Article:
There’s nothing quite as refreshing as a long afternoon nap. But many people avoid them. They are reluctant to lie down for long for fear that they won’t sleep well at night. At one time an afternoon nap — or siesta — was the norm. Now in today’s fast-paced world, it’s seen as a waste of time or a sign of weakness that interferes with nighttime sleep. This is far from the case.
Our sleep patterns change as we grow older and naps don’t interfere with our ability to get a good night’s sleep. That was what a group of researchers at Cornell Medical College found. They found that napping had no negative effect on how long, or how deeply, healthy seniors slept. In fact, the increased sleep improved their cognitive performance. That’s right. Napping had a positive effect on their memory.
Just how long a nap is ideal? To find out, the researchers followed 22 healthy men and women between the ages of 50 and 88 for one month. During that month, the researchers had the participants take a nap every day for either 45 minutes or two hours. They wanted to see how the naps affected their nighttime sleep and their waking function the next morning.
The researchers used several methods to measure the impact of the naps. They use polysomnography (sleep electroencephalography), actigraphy, sleep diaries, neurobehavioral performance, and sleep latency tests. Here’s what they found.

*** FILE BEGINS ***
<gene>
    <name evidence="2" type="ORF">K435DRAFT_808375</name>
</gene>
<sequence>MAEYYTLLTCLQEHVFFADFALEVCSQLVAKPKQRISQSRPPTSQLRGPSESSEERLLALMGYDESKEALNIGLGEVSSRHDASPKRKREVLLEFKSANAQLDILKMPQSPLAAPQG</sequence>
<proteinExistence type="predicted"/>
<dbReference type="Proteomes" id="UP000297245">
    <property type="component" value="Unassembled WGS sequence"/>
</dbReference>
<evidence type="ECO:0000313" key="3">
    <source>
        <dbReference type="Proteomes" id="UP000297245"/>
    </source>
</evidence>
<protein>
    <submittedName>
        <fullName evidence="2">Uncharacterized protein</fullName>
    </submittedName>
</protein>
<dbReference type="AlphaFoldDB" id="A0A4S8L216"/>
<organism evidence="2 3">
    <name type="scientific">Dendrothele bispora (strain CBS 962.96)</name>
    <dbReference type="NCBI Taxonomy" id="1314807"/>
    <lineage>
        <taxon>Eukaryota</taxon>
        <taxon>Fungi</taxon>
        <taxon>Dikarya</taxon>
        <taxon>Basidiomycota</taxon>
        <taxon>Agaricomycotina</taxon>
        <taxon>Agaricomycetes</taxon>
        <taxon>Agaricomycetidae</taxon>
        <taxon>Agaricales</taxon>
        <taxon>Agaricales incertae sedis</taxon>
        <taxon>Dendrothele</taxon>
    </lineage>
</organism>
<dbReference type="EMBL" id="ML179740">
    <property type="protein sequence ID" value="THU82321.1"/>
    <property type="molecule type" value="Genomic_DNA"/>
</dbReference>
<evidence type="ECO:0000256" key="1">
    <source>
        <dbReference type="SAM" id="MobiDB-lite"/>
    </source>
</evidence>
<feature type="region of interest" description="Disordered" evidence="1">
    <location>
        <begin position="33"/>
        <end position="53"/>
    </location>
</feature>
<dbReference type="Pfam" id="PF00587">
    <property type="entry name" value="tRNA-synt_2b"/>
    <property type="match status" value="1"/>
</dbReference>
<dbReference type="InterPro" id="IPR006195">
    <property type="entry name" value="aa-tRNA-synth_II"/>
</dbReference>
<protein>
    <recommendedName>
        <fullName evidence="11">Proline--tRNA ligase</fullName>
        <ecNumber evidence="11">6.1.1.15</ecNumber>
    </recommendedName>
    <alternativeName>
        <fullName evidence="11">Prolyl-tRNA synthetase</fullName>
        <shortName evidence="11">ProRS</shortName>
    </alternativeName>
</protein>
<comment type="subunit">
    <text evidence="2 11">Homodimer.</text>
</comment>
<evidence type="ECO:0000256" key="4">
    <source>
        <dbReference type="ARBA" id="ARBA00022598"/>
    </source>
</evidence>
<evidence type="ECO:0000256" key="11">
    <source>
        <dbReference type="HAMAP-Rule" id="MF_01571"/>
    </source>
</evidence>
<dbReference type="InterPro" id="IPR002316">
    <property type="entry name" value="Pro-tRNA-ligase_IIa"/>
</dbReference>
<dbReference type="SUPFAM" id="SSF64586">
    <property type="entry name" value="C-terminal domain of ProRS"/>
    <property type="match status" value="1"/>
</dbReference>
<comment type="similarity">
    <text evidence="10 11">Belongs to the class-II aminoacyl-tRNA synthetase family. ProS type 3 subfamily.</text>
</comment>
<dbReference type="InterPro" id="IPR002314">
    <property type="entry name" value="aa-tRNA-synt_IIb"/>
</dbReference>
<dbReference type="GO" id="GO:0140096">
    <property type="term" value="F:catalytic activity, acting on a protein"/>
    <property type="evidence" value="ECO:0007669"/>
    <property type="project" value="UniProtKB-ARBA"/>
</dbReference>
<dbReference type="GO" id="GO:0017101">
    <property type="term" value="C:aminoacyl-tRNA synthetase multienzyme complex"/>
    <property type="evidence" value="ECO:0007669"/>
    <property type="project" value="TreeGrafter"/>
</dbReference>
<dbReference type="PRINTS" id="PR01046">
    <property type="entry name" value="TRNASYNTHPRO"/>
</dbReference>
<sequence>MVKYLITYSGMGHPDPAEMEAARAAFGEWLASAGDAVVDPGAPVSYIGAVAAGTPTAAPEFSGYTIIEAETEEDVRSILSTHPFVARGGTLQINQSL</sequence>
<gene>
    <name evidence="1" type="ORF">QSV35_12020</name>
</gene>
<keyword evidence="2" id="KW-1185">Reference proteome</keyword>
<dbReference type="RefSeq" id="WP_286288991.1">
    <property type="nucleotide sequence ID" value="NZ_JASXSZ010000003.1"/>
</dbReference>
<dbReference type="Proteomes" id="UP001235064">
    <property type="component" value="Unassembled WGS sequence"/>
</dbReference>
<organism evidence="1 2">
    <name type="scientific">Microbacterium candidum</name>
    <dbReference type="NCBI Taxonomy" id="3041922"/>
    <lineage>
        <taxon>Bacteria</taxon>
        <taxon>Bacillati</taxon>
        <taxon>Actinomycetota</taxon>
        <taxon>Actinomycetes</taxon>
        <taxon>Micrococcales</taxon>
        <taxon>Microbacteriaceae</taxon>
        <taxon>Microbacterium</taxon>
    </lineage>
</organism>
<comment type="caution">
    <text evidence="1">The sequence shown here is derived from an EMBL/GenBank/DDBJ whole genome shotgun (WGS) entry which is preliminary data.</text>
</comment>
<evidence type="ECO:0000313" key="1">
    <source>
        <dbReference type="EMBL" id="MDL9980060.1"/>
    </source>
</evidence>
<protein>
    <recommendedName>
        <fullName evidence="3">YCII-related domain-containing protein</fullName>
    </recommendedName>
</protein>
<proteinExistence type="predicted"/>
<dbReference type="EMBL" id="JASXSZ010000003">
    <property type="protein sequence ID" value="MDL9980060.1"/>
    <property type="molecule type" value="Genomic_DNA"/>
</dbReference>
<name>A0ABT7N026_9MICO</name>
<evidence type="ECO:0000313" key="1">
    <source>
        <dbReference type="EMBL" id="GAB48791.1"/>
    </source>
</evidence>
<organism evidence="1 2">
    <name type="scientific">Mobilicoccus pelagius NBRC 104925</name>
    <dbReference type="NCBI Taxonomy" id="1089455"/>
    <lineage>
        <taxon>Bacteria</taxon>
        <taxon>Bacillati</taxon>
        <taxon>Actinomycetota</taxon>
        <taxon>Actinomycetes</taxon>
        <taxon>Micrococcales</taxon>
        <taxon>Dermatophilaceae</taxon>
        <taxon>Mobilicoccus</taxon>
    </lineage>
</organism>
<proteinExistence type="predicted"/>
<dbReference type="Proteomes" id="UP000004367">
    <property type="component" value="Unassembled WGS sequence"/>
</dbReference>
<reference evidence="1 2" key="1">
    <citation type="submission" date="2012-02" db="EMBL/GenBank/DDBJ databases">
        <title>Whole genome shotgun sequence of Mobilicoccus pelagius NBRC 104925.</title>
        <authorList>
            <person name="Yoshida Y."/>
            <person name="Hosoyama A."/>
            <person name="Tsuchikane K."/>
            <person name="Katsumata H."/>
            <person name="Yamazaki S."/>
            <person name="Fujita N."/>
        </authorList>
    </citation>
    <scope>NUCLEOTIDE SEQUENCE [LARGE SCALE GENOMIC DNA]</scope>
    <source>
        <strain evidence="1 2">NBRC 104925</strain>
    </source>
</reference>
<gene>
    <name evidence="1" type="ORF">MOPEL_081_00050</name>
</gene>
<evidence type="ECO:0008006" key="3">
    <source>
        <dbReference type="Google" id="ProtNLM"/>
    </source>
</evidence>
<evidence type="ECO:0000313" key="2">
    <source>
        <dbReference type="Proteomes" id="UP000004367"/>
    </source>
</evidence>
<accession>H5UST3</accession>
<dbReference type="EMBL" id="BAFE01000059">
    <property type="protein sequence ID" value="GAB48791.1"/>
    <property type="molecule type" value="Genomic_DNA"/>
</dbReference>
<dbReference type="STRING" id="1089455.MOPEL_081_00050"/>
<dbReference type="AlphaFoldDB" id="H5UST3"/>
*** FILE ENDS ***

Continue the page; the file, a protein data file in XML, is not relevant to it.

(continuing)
The Hidden Reason Why Your Body Is Falling Apart
It can cause everything from fatigue to memory problems to age spots – yet doctors rarely check for it. Here’s how to rebuild your body and get rid of your health problems.
Click Here To Learn More
Among those who were able to follow the protocol (some had trouble taking a nap every day), there wasn’t much difference in the effect of short and long naps. What’s more, the naps didn’t have any negative impact on that night’s sleep quality or duration. In fact, the naps significantly increased the amount of sleep the participants had in a 24-hour period.
This increase in sleep enhanced the participants’ cognitive performance. But it didn’t make any difference in their simple reaction time. As far as the best length of nap, the results didn’t show any difference in sleep quality or mental benefit. But there was a big difference in the participants’ ability to follow a nap regimen. They were far more likely to stick to a 45-minute nap than a two-hour nap regimen.
So if you’re looking to increase your sleep, feel more rested, and improve your memory, try taking a nap every day for about 45 minutes to an hour. Try this for one month and see how you feel. It may help you sleep better and longer. You may notice you feel better when you wake up every morning. And you may notice your memory improves. If so, don’t stop after a month.
Feel free to take a nap every day. Not only will you feel these benefits, but you may notice your ability to get things done actually improves considerably. It’s a great way to feel great without spending a dime.
Your voice of reason in Women's Health,
Dr. Janet Zand
J Am Geriatr Soc. 2011;59(2):224-232.